Brand, R., Heck, P., & Ziegler, M. (2014). Illegal performance enhancing drugs and doping in sport: A picture-based brief implicit association test for measuring athletes’ attitudes. Substance Abuse Treatment, Prevention, and Policy, 9(7).

Choliz, M., Marcos, M. & Bueno, F. (2021). Ludens: A gambling addiction prevention problem based on the principles of ethical gambling. Journal of Gambling Studies.

Clarke, C. (2019). Can occupational therapy address the occupational implications of hoarding? Occupational Therapy International.

CNN (2013, July 23). CNN explains: Performance enhancing drugs [Video]. YouTube.

Dong, H., Yang, F., Lu, X. & Hao, W. (2020). Internet addiction and related psychological factors among children and adolescents in China during the Coronavirus disease 2019 (COVID-19) epidemic. Frontiers in Psychiatry, 11, doi: 10.3389/fpsyt.2020.00751

Dresp-Langley, B. & Hutt, A. (2022). Digital Addiction and Sleep. International Journal of Environmental Research and Public Health, 19(11)

Economist, The. (2019, October 25). Doping in sport: Why it can’t be stopped [Video]. YouTube.

Edelweiss Publications (2022). Sex Addiction. Edelweiss: Psychiatry Open Access.

Efrati, Y., Kraus, S., & Kaplan, G. (2021). Common feature in compulsive sexual behavior, substance abuse disorders, personality, treatment, and attachment – a narrative review. Journal of Environmental Research and Public Health, 19(1).

Gainsbury, S. (2015). Online gambling addiction: The relationship between internet gambling and disordered gambling. Current Addiction Reports, 2, 185-193.

Hall, P. (2016, March 29). We need to talk about sex addiction [Video]. YouTube.

Harrison, A., Francesconi, M., & Flouri, E. (2022). Types of eating disorder prodrome in adolescence: The role of decision making in childhood. Frontiers in Psychology.

Holdsworth, L., Nuske, E., Tiyce, M., & Hing, N. (2013). Impacts of gambling problems on partners: partners’ interpretations. Asian Journal of Gambling Issues and Public Health, 3(11).

Inaba, D. (2011). Uppers, downers, all arounders: Physical and mental effects of psychoactive drugs. CNS Productions.

International OCD Foundation. (2018, November 30). Why people with hoarding disorder hang on to objects [Video]. YouTube.

Ioannidis, K., Hook, R., Wickham, K., Grant, J., & Chamberlain, S. (2019). Impulsivity in gambling disorder and problem gambling: A meta-analysis, 44, 1354-1361.

Khubchandani, J., Sharma, S., & Price, J. (2021). COVID-19 pandemic and the burden of internet addiction in the United States. Psychiatry International, 2(4).

learn about psychology (2021, August 8). Why a sports person takes drug [Video]. YouTube.

Lee, J. (2022). Compulsive buying disorder. Choose Help.

Lee, J. (2022). Compulsive hoarding. Choose Help.

Lee, J. (2022). Gambling addiction. Choose Help.

Lee, J. (2022). Understanding addiction – the roles of impulsivity and compulsivity. Choose Help.

Lumen Learning (n.d.). Drugs. Lumen Learning. Retrieved on July 19, 2022 from

Lumen Learning (n.d.). Eating Disorders. Lumen Learning. Retrieved on July 19, 2022 from

Merriam-Webster (n.d.) Rhizome. In Merriam Webster Dictionary. Retrieved July 19, 2022 from

Moreno, M., Riddle, K., Jenkins, M., Singh, A., Zhao, Q., Eickhoff, J. (2022). Measuring problematic internet use, internet gaming disorder, and social media addiction in young adults: Cross-sectional survey study. JMIR Publications, 8(1). doi: 10.2196/27719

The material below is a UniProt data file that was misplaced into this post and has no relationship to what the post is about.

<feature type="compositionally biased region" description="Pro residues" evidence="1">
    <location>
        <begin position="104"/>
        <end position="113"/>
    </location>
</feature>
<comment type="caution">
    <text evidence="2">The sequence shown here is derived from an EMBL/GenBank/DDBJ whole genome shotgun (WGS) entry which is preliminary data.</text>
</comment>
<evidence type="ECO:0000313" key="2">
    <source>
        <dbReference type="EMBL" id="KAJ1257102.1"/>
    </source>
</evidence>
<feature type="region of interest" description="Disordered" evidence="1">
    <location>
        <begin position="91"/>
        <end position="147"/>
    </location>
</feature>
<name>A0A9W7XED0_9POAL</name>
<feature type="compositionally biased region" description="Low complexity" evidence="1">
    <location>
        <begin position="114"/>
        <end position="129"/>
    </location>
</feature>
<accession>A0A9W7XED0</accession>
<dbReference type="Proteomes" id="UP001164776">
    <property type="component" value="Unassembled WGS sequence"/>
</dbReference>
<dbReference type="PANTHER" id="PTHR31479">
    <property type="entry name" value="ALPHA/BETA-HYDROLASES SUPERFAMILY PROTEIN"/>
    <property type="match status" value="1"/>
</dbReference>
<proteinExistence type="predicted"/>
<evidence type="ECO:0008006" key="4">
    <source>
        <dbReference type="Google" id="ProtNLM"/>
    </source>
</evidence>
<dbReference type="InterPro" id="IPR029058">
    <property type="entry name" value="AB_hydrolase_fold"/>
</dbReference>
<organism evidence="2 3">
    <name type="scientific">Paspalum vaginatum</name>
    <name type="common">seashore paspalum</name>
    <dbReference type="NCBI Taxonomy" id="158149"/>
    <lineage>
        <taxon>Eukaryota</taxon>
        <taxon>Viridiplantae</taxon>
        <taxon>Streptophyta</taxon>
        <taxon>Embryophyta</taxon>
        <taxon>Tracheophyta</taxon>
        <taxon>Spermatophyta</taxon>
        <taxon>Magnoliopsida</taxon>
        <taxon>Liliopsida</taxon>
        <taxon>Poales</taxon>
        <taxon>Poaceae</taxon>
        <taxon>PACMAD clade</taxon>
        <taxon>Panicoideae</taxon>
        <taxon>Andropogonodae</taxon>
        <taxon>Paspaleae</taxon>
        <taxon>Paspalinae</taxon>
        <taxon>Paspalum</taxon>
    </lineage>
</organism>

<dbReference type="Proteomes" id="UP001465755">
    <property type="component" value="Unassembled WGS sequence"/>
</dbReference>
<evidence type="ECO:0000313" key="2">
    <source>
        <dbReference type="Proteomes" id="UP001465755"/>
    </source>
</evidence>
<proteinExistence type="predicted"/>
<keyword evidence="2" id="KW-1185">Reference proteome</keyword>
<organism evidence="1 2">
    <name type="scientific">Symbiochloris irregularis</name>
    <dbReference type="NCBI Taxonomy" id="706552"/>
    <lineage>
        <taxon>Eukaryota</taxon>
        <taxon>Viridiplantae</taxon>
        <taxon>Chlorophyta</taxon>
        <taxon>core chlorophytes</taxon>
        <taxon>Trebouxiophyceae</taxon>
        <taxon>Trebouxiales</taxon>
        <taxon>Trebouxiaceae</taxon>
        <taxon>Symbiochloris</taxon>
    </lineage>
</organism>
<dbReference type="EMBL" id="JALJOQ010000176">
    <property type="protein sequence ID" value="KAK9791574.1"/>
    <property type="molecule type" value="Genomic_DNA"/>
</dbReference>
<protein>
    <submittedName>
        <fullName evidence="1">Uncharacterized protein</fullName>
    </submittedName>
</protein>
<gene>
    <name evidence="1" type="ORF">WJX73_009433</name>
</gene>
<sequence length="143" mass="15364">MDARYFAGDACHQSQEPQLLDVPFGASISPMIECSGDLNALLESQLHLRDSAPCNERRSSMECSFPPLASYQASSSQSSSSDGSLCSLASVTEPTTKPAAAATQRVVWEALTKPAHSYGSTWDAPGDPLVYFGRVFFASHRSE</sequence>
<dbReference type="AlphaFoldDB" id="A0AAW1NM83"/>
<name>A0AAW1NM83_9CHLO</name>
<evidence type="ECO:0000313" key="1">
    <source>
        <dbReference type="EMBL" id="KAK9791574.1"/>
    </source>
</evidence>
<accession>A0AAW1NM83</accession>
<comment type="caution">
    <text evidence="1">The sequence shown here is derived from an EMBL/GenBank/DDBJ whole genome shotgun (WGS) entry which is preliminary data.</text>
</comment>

Muller,A., Laskowski, N., Wegmann, E., Steins-Loeber, S., & Brand, M. (2021). Problematic online buying-shopping: Is it time to considering the concept of an online subtype of compulsive buying-shopping disorder or a specific internet-use disorder? Current Addiction Reports, 8, 494-499.

National Alliance on Mental Illness (2022). Eating disorders. NAMI-Michigan.

National Eating Disorders (2022). Contact the helpline. NEDA.

Novara, C., Bottesi, G., Dorz, S., & Sanavio, E. (2016). Hoarding symptoms are not exclusive to hoarders. Frontiers in Psychology.

Qian, J., Wu, Y., Liu, F., Zhu, Y., Jin, H., Zhang, H., Wan, Y., Li, C., & Yu, D. (2022). An update on the prevalence of eating disorders in the general population: A systematic review and meta-analysis. Eating and Weight Disorders – Studies on Anorexia, Bulimia, and Obesity, 27, 415-428.

Queensland Government (2018). Drug types and their effects. Drug Information.

Queensland Government (2021). Drugs and sport. Support and development for clubs.

Rowe, A., Zhang, L., & Ramzan, I. (2011). Toxicokinetics of kava. Advances in Pharmacological and Pharmaceutical Sciences.

Schuett, L. (2019). Think twice before buying [Video]. YouTube.

SciShow. (2013, December 8). Performance enhancing drugs [Video]. YouTube.

Top 10 Clipz (2017, June 12). Top 10 athletes with drug addiction [Video]. YouTube.

University of Waikato (2021, September 21). New study on kava drink-driving shows impact on brain function.

Verma, R., Balhara, Y., & Deshpande, S. (2011). Workplace inhalant abuse in adult female: Brief report. Case Reports in Psychiatry.

Vilaverde, D., Goncalves, J., & Morgado, P. (2017). Hoarding disorder: A case report. Frontiers in Psychology.

Your Body On (2021, November 3). No internet for one week [Video]. YouTube.

Zaami, S., Minutillo, A., Sirignano, A., Marinelli, E. (2021). Effects of appearance- and performance-enhancing drugs on personality traits. Frontiers in Psychology.

Zhang, C., Hao, J., Liu, Y., Cui, J., & Yu, H. (2022). Associations between online learning, smartphone addiction problems, and psychological symptoms in Chinese college students after the COVID-19 pandemic. Frontiers in Public Health, 10. doi: 10.3389/fpubh.2022.881074


Icon for the Creative Commons Attribution 4.0 International License

Psychology of Addiction by Andrea Bearman and Adelle Schwan is licensed under a Creative Commons Attribution 4.0 International License, except where otherwise noted.

Share This Book